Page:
Both the World Health Organization‘s statistical profile of Qatar and the much more detailed Annual Health Report of the Department of Epidemiology and Medical Statistics of the Sate of Qatar show beyond the shadow of a doubt that cardiovascular diseases, diabetes, hypertension, obesity and other metabolic/noncommunicable diseases are the main causes of mortality in the country. The incidence of lifestyle-related diseases on morbidity is so high that research on diabetes was confirmed as a healthcare national Grand Challenge in the 2014 edition of the Qatar National Research Strategy while campaigns aiming at incentivising the population to adopt a more active lifestyle are regularly conducted on almost any media and outreach support.
The objective of this blog post is to check if, and in which extent, the main focus of the Health section of The Peninsula, a major English newspaper in Qatar, reflects this national healthcare concern.
To build the dataset, I collected the articles published in the Health section of the online newspaper. Overall, the dataset comprises 446 articles published between 14 August 2015 and 30 April 2017 –the shortest article counts only 4 sentences versus 128 for the longest. A typical article looks like this:
“new york: people who are deprived of sleep regularly are likely to have a weak immune system, a study has found. the findings showed that chronic short sleep shuts down programmes involved in immune response of circulating white blood cells. seven or more hours of sleep is recommended for optimal health, thus the immune system functions best when it gets enough sleep, the researchers said. the results are consistent with studies that show when sleep deprived people are given a vaccine, there is a lower antibody response and if you expose sleep deprived people to a rhinovirus they are more likely to get the virus, said lead author nathaniel watson, university of washington in seattle. for the study, published in the journal sleep, the team took blood samples from 11 pairs of identical twins with different sleep patterns and discovered that the twin with shorter sleep duration had a depressed immune system, compared with his or her sibling. they used identical twins because genetics account for 31 to 55 per cent of sleep duration and behaviour and environment accounts for the remainder. modern society, with its control of light, omnipresent technology and countless competing interests for time, along with the zeitgeist de-emphasising sleep’s importance, has resulted in the widespread deprioritisation of sleep, the researchers noted.”
Once the dataset is freed from stop words, the list of most common uniGrams indicates that the Health section of the newspaper is more oriented to presenting and discussing the outcome of medical research than focusing on the national health priorities. Words such as study, researchers, found, university, research, journal, published are all amongst the top 25 most used uniGrams. They are used 3107 times across the 446 articles –i.e. 3.304% of all (‘cleaned’) words. In comparison, words like heart, diabetes, activity, obesity, pressure, lifestyle, cardiovascular, hypertension, sport are used only 943 in total –approx. 3.3 times less than the academia-related series of words !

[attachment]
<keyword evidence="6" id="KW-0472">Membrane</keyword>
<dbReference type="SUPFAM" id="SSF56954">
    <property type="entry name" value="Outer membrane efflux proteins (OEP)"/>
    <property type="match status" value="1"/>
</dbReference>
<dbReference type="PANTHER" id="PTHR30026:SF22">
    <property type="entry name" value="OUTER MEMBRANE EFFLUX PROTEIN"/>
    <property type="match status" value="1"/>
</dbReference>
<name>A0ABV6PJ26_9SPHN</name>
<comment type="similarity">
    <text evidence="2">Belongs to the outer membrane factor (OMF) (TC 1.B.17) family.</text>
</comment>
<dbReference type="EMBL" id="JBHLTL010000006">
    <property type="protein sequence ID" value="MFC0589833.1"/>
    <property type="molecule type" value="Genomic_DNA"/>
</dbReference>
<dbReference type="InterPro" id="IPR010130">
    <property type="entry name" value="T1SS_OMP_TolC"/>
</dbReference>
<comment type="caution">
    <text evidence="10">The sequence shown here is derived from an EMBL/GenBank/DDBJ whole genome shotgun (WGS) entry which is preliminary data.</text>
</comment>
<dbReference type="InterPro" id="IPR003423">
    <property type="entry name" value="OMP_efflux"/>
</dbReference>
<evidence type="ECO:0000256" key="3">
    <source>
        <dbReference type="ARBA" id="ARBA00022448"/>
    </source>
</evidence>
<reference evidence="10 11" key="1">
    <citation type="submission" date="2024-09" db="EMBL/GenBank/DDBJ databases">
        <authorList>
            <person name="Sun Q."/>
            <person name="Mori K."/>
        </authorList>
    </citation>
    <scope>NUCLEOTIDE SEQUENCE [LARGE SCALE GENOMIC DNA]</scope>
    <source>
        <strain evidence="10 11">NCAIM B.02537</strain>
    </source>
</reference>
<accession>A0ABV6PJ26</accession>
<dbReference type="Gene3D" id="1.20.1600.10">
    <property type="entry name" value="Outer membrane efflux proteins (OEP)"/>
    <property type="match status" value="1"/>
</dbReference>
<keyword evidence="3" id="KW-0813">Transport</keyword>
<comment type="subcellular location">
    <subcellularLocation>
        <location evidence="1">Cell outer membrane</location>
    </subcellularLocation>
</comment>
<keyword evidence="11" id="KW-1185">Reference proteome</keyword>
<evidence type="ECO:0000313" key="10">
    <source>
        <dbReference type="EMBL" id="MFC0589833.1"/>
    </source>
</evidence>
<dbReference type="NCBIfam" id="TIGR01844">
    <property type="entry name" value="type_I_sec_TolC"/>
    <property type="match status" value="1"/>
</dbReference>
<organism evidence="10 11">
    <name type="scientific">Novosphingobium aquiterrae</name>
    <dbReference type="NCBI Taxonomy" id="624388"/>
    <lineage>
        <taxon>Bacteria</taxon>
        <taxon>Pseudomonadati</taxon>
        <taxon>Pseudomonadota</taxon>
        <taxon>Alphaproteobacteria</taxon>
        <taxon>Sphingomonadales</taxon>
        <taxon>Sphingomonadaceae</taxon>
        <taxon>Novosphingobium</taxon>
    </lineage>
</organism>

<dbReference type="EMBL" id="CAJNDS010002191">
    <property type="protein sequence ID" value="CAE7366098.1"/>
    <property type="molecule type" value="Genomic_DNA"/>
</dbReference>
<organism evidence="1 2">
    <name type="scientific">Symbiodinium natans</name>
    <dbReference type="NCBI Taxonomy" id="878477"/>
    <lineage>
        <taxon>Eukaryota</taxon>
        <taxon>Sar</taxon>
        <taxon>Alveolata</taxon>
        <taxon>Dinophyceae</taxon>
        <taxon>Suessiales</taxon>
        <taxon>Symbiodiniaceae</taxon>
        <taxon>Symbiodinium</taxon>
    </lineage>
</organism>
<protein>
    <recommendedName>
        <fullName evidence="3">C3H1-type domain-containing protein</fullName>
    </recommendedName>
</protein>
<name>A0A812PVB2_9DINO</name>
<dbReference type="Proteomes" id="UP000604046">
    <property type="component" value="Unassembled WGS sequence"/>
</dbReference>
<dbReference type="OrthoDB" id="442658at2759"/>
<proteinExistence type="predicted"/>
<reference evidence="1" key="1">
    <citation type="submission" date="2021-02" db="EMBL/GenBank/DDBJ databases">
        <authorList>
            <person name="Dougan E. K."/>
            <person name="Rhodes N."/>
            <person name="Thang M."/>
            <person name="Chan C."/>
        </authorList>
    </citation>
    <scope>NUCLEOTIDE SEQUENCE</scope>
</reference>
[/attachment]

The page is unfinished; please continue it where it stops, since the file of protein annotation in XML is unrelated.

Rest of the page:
Observing the distribution of bi- and triGrams shows a slightly different picture. Although groups of words such as study published, study found, lead author, study published journal, study researchers, published journal, paper published journal are still in the top 15 biGrams, we now also spot in the list a substantial presence of topics mentioning or evoking the national healthcare priority. Phrases like blood pressure, physical activity, heart disease, heart failure, blood sugar, olive oil, weight loss, type 2, 2 diabetes, heart attack, risk heart, fatty acids, cardiovascular disease, weight gain, fruits vegetables, heart rate –that mostly (but not exclusively) refer to noncommunicable metabolic diseases– are in the top 50 biGrams as well, and account for 0.61% of all biGrams.
Yet, the more ‘targeted’ bi- and triGrams that can be semantically connected to typical topics of noncommunicable metabolic diseases appear in a limited number of articles only. This confirms the misalignment (meager alignment) of the editors’ interests on the one hand and the national health priorities on the other hand. Despite few exceptions (exercise, diabetes), phrases such as obesity, overweight, blood pressure, physical activity, heart disease, blood sugar, weight loss, cardiovascular disease, weight gain, body mass index, cardiovascular risk factor, risk cardiovascular disease, blood glucose are used in a small handful of articles at most.
|Phrases||Number of Articles||% of all Articles|
|body mass index||14||3.1|
|risk cardiovascular disease||9||2.0|
|cardiovascular risk factor||4||0.9|
Even the Term Frequency (tf) – Inverse Document Frequency (idf) analysis, which aims at measuring how important a word is to a document in a set of documents, does not reveal any particular semantic backbone built upon topics related to metabolic diseases.
This quick text mining exercise applied to articles published in the Health section of The Peninsula daily newspaper of Doha, Qatar reveals that the focus of the editors overlaps in a very partial manner only with the most challenging national health problems.
 It is worth noting that in Qatar unintentional injuries such as, but not limited to, road or construction site injuries are also in the top #3 causes of death, especially for men.
 It is worth noting that cancer paradoxically ranks number #6 in the list of most used uniGrams in the health section of The Peninsula. It also appears in 1% of all biGrams and 1.5% of all triGrams while it has a relatively low incidence on morbidity in Qatar.
The dataset and complete R code of this post can be downloaded from this link.